For 68HC11 and 68HC12, ld can generate trampoline code to call a far function using a normal jsr instruction. The linker will also change the relocation to some far function to use the trampoline address instead of the function address. This is typically the case when a pointer to a function is taken. The pointer will in fact point to the function trampoline.

4.4 ld's Support for Interworking Between ARM and Thumb Code

For the ARM, ld will generate code stubs to allow functions calls betweem ARM and Thumb code. These stubs only work with code that has been compiled and assembled with the `-mthumb-interwork' command line option. If it is necessary to link with old ARM object files or libraries, which have not been compiled with the -mthumb-interwork option then the `--support-old-code' command line switch should be given to the linker. This will make it generate larger stub functions which will work with non-interworking aware ARM code. Note, however, the linker does not support generating stubs for function calls to non-interworking aware Thumb code.

The `--thumb-entry' switch is a duplicate of the generic `--entry' switch, in that it sets the program's starting address. But it also sets the bottom bit of the address, so that it can be branched to using a BX instruction, and the program will start executing in Thumb mode straight away.

4.5 ld and HPPA 32-bit ELF Support

When generating a shared library, ld will by default generate import stubs suitable for use with a single sub-space application. The `--multi-subspace' switch causes ld to generate export stubs, and different (larger) import stubs suitable for use with multiple sub-spaces.

Long branch stubs and import/export stubs are placed by ld in stub sections located between groups of input sections. `--stub-group-size' specifies the maximum size of a group of input sections handled by one stub section. Since branch offsets are signed, a stub section may serve two groups of input sections, one group before the stub section, and one group after it. However, when using conditional branches that require stubs, it may be better (for branch prediction) that stub sections only serve one group of input sections. A negative value for `N' chooses this scheme, ensuring that branches to stubs always use a negative offset. Two special values of `N' are recognized, `1' and `-1'. These both instruct ld to automatically size input section groups for the branch types detected, with the same behaviour regarding stub placement as other positive or negative values of `N' respectively.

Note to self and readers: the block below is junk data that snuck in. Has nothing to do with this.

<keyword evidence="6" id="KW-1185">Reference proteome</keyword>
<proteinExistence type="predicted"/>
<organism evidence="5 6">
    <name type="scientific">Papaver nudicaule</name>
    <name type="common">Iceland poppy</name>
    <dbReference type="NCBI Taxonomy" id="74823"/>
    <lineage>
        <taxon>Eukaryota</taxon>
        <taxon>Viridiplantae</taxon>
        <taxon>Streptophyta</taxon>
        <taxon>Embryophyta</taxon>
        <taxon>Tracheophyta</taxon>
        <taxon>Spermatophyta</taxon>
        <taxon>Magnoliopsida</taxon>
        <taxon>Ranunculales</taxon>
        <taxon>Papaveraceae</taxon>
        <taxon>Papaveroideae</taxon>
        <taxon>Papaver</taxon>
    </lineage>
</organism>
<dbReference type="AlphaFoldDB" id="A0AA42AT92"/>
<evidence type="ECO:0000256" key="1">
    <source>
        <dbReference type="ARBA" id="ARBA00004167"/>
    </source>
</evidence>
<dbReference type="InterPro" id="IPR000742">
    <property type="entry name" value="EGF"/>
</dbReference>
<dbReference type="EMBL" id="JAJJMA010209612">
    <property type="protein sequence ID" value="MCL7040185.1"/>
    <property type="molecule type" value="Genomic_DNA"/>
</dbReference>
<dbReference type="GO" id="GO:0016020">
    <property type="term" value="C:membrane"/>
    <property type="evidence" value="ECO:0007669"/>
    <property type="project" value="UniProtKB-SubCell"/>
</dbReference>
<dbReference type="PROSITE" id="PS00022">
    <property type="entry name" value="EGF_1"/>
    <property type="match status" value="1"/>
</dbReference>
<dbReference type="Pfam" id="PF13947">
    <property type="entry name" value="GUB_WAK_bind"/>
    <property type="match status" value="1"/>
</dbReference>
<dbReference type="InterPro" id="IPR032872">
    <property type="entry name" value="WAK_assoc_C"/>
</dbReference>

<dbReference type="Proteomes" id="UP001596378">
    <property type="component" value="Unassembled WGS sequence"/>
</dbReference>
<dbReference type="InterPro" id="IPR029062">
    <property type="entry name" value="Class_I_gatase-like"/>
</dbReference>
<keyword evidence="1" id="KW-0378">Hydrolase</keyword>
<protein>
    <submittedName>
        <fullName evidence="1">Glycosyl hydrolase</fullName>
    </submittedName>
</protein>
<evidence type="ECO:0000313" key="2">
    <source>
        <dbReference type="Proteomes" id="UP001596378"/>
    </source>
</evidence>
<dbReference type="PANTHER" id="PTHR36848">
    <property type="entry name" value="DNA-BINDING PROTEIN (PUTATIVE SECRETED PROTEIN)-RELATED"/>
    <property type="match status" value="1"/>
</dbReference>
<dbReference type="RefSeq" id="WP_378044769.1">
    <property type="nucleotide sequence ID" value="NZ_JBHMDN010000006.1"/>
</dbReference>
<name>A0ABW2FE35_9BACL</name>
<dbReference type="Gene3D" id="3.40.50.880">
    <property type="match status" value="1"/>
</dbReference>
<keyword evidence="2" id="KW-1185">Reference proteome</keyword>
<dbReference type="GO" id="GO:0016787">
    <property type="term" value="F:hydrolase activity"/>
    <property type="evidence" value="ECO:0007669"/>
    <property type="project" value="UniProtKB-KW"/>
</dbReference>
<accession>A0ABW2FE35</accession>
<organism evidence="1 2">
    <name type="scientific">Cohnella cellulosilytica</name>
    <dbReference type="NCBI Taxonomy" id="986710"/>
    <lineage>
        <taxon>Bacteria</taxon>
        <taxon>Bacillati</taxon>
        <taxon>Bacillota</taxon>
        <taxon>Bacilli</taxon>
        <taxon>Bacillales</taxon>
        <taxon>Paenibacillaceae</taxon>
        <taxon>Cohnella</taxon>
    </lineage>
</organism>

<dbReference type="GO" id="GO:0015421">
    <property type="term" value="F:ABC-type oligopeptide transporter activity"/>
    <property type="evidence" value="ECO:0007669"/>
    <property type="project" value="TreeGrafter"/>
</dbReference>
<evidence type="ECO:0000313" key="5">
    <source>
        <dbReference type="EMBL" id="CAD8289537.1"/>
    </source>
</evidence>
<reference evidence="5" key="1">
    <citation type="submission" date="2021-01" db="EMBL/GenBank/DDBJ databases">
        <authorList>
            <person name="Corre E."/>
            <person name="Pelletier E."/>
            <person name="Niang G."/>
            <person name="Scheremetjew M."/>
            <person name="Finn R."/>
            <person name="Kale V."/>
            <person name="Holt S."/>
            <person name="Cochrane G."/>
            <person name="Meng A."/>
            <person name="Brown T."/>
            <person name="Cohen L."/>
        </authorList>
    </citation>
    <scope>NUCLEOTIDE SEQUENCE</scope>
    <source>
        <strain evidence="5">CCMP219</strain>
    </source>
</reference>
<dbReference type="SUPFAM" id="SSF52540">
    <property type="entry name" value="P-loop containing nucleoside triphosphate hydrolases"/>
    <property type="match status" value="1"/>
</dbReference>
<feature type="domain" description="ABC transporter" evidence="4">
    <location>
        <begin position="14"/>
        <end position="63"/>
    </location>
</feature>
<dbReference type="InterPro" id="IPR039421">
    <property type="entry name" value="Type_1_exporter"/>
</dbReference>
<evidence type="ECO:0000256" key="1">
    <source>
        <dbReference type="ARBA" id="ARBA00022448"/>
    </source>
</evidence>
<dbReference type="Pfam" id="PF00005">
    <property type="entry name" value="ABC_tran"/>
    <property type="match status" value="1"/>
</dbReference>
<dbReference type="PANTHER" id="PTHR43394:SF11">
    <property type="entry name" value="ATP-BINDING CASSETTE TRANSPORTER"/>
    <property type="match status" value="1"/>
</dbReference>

Note that `--stub-group-size' does not split input sections. A single input section larger than the group size specified will of course create a larger group (of one section). If input sections are too large, it may not be possible for a branch to reach its stub.

4.6 ld and MMIX

For MMIX, there is a choice of generating ELF object files or mmo object files when linking. The simulator mmix understands the mmo format. The binutils objcopy utility can translate between the two formats.

There is one special section, the `.MMIX.reg_contents' section. Contents in this section is assumed to correspond to that of global registers, and symbols referring to it are translated to special symbols, equal to registers. In a final link, the start address of the `.MMIX.reg_contents' section corresponds to the first allocated global register multiplied by 8. Register $255 is not included in this section; it is always set to the program entry, which is at the symbol Main for mmo files.